Being In Love Helped Us Tackle Massive Student Loan Debt

Being in Love Helped Us Tackle Massive Student Loan Debt

•  3 minute read

A couple strengthens their relationship by facing money issues head on.

My wife, Tori, and I started dating about seven years ago. Little did we know then that we would face major financial challenges in the first few years of our relationship.
Luckily, those same challenges have made us a stronger couple and improved our financial security today.

Tori and I were in college when we started dating. I paid for my schooling with the help of my parents, some part-time jobs, and scholarships.

Tori ended up taking out student loans to pay for the rest of college. When she graduated, she had over $80,000 in student loan debt. That’s a lot of debt to bring to a relationship.

(There is hope, though; a lot of student loan debt can be refinanced at a lower interest rate.)

Some people would run for the exit if they found out their future spouse had $80,000 in student loan debt. Luckily for us, we were in love and talked at length about the future financial challenges the debt would cause.

We were on the same page with our future financial goals. The first goal was to pay off Tori’s student loans. We lived a frugal lifestyle so that we aggressively pay down the debt for the first three years after she graduated from college. Every single extra penny went toward the loans — even our “fun money.”

It takes effort to put so much money toward debt, but it’s worth it. If you are in the same position, remind yourself that this challenge is temporary, and you’ll be free of a great burden when you’re done paying it off.

Combining Finances after Marriage

Before we were married, we kept our finances separate. However, Tori and I strongly believed in combining finances once we were married. And within a month of marrying, we did just that.

Next, we used the large chunk of money I saved before our marriage to knock out a big portion of her student loan debt.

Less than three years after she graduated, we paid off the $80,000 in full. We both felt as if a huge weight had been lifted off our shoulders. But we knew that wasn’t the end of our financial journey.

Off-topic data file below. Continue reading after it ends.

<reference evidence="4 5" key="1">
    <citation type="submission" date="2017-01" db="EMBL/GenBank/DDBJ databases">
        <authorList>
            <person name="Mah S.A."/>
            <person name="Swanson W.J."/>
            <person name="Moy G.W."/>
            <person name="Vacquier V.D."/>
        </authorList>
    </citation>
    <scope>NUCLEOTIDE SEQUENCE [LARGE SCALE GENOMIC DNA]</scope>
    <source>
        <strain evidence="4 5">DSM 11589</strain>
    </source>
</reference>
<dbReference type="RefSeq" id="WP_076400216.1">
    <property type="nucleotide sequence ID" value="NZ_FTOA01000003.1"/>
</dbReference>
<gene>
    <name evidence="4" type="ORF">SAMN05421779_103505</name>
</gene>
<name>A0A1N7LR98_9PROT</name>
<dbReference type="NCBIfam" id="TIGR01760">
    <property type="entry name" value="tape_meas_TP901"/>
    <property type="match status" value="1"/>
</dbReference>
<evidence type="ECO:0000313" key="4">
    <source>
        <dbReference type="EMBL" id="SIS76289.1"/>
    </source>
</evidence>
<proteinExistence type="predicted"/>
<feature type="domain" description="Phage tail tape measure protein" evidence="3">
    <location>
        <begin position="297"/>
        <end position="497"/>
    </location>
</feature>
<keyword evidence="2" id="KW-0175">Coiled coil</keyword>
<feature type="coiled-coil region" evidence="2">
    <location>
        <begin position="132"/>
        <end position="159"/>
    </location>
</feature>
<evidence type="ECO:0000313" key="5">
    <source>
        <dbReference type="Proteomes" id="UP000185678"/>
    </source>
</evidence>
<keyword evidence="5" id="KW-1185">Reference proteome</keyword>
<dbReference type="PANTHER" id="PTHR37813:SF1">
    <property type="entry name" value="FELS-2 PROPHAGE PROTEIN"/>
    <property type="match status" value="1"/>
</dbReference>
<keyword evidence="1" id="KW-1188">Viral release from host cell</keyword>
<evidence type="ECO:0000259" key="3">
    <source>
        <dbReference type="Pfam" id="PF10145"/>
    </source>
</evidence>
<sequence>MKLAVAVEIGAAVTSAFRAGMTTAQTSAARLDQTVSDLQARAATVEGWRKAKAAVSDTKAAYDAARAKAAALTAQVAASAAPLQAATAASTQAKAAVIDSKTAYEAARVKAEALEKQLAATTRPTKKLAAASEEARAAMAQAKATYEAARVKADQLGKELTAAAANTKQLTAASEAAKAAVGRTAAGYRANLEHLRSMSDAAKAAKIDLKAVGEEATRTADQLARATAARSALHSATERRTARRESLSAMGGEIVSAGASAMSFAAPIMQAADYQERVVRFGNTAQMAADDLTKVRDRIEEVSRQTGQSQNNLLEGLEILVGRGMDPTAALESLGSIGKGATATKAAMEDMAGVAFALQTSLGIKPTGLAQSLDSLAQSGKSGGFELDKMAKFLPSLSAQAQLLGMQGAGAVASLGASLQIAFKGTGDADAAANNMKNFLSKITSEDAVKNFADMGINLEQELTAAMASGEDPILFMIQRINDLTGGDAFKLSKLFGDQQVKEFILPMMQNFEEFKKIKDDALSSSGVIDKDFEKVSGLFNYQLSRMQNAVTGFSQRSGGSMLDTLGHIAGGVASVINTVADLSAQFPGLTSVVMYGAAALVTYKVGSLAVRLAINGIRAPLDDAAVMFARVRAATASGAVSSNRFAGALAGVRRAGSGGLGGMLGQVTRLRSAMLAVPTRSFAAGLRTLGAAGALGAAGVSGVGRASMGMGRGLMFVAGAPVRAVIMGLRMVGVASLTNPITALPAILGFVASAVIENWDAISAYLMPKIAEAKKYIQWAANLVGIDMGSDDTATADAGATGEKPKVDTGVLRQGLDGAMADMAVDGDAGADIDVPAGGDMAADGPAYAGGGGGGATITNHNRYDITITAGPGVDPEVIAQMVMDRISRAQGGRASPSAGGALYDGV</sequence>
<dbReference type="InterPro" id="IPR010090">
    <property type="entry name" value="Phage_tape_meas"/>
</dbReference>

(Need more inspiration? Here’s another student loan success story written by a woman earning only $30,000 annually!)

Saving for Emergencies

Next, we aimed for a fully stocked emergency fund with enough money to survive for six months. We redirected the freed-up money that had been going toward the loan repayment and our emergency fund was full in a few months. (Want to know how we created our emergency fund?) This led us to our most recent financial challenge.

Tackling Investing Head On

It was now time to start investing. While we contributed to our 401(k)s and a Roth IRAs for retirement, our next goal would be to kick our retirement investing into high gear.

As a personal finance blogger, I know one of the biggest challenges in investing is determining risk tolerance — the ability to ride out market swings that can result in major losses.  I knew I could handle large downturns as our retirement was at least 30 years away.

After talking with my wife, I realized she shared my her views about investing and we decided to invest most of our money in equities.

Next, we discussed how much we wanted to invest in our retirement. We hope Social Security will still be around when we retire, but we don’t want to rely on others for our financial future. So we decided to set aside a more aggressive percentage of our income toward retirement than a typical couple our age.

These Challenges Strengthened Our Relationship

I can’t express how awesome it is to be on the same financial page as your spouse. It helps you avoid one of the most common fights in marriage, the money fight. Thankfully, we’ve been able to talk about our finances openly.

(If you are struggling with money with your spouse, you may want to check out Cat Alford’s video on how to stop money fights.)

To find out whether you’re on the same page, start talking! Ask questions, and listen. Then, you can understand why your partner feels the way they do. Then, you can hopefully come to a consensus about how to manage your money that makes both of you comfortable and happy.

Whatever you do, don’t keep putting off the conversation. The earlier you and your significant other can understand each other’s views and goals are, the sooner you can work toward financial security.